The Human Centipede 2 (Full Sequence)


Laurence R. Harvey as Martin
Ashlynn Yennie as Miss Yennie
Dominic Borrelli as Paul
Georgia Goodrick as Valerie
Lucas Hansen as Ian
Emma Lock as Kim
Dan Burman as Greg
Bill Hutchens as Dr. Sebring
Maddi Black as Candy
Katherine Templar as Rachel
Lee Nicholas Harris as Dick
Peter Blankenstein as Alan
Kandace Caine as Karrie
Daniel Jude Gennis as Tim
Vivien Bridson as Mrs Lomax

Directed by Tom Six

A security guard named Martin (Laurence R. Harvey) is so obsessed with Tom Six’s movie “The Human Centipede,” he’s inspired to create his very own human centipede, capturing enough people to go for the entire 12-person sequence.

When the sequel to Tom Six’s disturbing grossout begins with the final scene of his previous movie, you might assume that this will be a direct sequel continuing where that one left off, but no, we’re actually watching the end of the movie on a DVD along with Martin, a security guard at a parking garage who has become quite obsessed by Six’s movie to the point of watching it on an endless loop. When he sees a couple in the parking garage, he goes out with a gun and a large metal poker and proceeds to knock them out and load them into the back of his van. We see him do this a number of times, driving his victims to a warehouse where he proceeds to perform his own makeshift version of Dr. Heiter’s experience.

Despite the numbering in the title, “The Human Centipede 2 (Full Sequence)” isn’t the type of sequel where you necessarily need to see its far superior predecessor. Instead of any actual recap–as if you need to know much more than the premise–we’re brought up to speed by Martin’s repeat viewings of the movie, but he also keeps a scrapbook of images from the movie as well as newspaper clippings from the cast and detailed sketches of Dr. Heiter’s operation as explained in the first film.

Martin is a short and rotund, constantly wheezing and sweaty troll of a man, who is quite disturbed. He never talks, not once, instead making weird squealing sounds, and when we follow him home, we learn he still lives with his elderly mother who hates his very existence and that he was molested as a child by his father (now in prison). She calls upon a psychiatrist to try to get through to her son and his obsession with centipedes, even having one as a pet.

There’s something about these scenes that are as amusing and perverse as Alex DeLarge’s home life in Kubrick’s classic “A Clockwork Orange,” and like with that controversial movie, you’re never quite sure whether Six is hoping you’ll eventually be able to empathize or even like Martin. You can appreciate Laurence Harvey’s ability to portray such an absolutely loathsome character with such zeal, but he’s never quite as entertaining as Dr. Heiter from the first movie, instead being more of a curiosity. Because there are so few significant characters outside Martin’s home life–we never learn much about his victims–it relies entirely on whether you can spend an entire movie watching this slug of a man realizing his demented dream.

As much as one might want to give Six credit for his ability to convince eleven more actors to crawl around on the floor naked with their face planted in someone else’s ass, any statement he was trying to make about how one’s obsessions can take them down an ugly path (take note “Twihards”) gets lost in the graphic violence, all of which goes too far. The point where it becomes quite unforgivable is when Martin knocks out a pregnant woman, strips her naked and everything that happens with her character after that, which makes it impossible to appreciate any attempts at character-development done earlier in the movie.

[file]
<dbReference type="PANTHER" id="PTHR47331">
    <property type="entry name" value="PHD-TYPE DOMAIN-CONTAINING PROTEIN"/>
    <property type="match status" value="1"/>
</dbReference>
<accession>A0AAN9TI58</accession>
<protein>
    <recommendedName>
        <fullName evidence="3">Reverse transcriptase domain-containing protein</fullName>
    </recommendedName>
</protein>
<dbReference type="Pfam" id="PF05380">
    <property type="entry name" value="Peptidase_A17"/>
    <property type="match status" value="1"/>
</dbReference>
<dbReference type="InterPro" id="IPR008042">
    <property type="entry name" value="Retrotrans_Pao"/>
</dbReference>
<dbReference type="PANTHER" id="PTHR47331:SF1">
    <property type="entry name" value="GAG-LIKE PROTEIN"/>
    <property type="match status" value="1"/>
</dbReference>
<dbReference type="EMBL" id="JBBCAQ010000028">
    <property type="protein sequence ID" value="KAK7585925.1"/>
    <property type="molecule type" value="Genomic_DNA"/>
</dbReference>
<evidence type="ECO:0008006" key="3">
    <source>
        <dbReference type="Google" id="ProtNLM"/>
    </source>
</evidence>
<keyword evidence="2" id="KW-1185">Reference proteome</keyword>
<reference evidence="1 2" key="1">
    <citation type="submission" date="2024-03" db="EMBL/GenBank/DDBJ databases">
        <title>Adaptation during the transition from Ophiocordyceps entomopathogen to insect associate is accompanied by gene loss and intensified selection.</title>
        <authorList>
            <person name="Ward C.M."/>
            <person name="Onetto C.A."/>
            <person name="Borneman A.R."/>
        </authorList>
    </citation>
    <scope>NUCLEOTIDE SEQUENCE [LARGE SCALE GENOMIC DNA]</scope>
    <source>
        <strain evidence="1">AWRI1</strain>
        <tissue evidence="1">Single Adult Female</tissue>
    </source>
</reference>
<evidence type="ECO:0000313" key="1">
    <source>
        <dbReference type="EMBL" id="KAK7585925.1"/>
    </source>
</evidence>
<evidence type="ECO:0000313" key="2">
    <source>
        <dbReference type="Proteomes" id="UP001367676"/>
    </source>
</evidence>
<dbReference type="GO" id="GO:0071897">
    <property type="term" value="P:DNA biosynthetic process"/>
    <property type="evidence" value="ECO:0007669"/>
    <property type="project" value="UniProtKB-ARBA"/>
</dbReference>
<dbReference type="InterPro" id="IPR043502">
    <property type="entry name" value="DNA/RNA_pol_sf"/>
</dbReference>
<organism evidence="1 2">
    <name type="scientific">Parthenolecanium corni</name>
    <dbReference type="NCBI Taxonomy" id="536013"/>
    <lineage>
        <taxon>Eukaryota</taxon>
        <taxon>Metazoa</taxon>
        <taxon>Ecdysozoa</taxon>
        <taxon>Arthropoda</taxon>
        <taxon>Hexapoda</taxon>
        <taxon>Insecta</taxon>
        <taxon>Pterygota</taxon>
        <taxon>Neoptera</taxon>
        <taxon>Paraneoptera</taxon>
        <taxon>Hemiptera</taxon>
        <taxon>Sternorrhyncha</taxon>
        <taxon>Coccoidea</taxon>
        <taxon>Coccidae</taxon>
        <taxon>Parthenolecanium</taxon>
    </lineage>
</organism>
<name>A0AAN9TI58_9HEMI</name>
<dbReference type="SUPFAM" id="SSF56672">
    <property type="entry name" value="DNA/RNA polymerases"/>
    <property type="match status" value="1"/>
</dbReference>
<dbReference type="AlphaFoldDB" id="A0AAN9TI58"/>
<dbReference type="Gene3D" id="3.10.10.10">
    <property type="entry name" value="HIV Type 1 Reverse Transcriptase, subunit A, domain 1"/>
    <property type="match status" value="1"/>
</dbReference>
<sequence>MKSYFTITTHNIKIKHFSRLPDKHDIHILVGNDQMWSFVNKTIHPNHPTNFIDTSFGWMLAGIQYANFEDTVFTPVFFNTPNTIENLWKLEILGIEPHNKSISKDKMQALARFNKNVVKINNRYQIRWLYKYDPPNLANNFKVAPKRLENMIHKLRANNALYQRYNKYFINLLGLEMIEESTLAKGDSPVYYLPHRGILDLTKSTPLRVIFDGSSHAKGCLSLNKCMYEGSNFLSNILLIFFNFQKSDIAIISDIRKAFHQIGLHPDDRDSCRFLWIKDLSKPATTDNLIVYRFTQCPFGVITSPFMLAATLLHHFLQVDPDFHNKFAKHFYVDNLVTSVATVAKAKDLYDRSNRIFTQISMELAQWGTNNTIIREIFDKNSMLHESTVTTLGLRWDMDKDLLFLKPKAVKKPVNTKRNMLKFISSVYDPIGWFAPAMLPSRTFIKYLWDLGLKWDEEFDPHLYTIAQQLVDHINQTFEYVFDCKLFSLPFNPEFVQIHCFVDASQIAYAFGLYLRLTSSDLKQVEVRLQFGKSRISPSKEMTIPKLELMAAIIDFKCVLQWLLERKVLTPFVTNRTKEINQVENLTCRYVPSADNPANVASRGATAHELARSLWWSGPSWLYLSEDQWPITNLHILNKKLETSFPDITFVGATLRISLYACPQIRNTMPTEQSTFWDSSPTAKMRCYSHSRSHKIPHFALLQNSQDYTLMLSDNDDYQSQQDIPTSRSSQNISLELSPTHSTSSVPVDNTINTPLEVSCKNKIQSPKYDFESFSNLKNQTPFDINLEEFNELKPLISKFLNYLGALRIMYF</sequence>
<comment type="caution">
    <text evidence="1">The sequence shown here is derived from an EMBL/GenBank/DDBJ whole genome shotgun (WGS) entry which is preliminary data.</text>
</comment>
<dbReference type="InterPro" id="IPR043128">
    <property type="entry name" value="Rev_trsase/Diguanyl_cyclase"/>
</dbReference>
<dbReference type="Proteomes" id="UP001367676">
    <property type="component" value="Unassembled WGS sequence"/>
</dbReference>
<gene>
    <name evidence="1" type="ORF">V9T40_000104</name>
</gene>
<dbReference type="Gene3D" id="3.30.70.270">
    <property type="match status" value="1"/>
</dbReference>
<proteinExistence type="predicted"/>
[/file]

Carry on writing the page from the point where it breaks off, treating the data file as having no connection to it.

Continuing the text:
For whatever reason, Six felt the need to deliver on the most undesirable aspect of the premise, maybe for those who were disappointed by how tame it was in the first movie, but between the actual “operation”–Martin isn’t a surgeon so he just uses whatever tools he can find around his flat, which doesn’t include anesthesia–the last half hour is unbearably gruesome. Martin’s endless obsession at getting his 12-person centipede to deliver grows tiring.

Needless to say, if you were even remotely disgusted by the concept of the original movie or shaken up by the limb-severing climax of Danny Boyle’s “127 Hours,” you’ll probably want to avoid this movie. The decision by Six and his cinematographer to shoot in black and white may spare the viewer of potentially being even more disgusted by the amount of blood, gore and sh*t that splatters the screen, but it also quite masterfully harks back to the early films of David Lynch, particularly “Eraserhead.” As with his previous movie, Six proves himself to be a skilled filmmaker, but the sequel leaves you wishing even more that he’d use his storytelling talents for good rather than merely to disgust and be controversial.

The Bottom Line:
This sequel to “The Human Centipede” is not for the faint of heart or stomach, but you’d have to be a very sick puppy to relish the idea of seeing the level of gross-out gore it delivers. Other than the oddity that is the main character and the inspired META aspect of the sequel, it really doesn’t add anything to the premise that absolutely must be seen.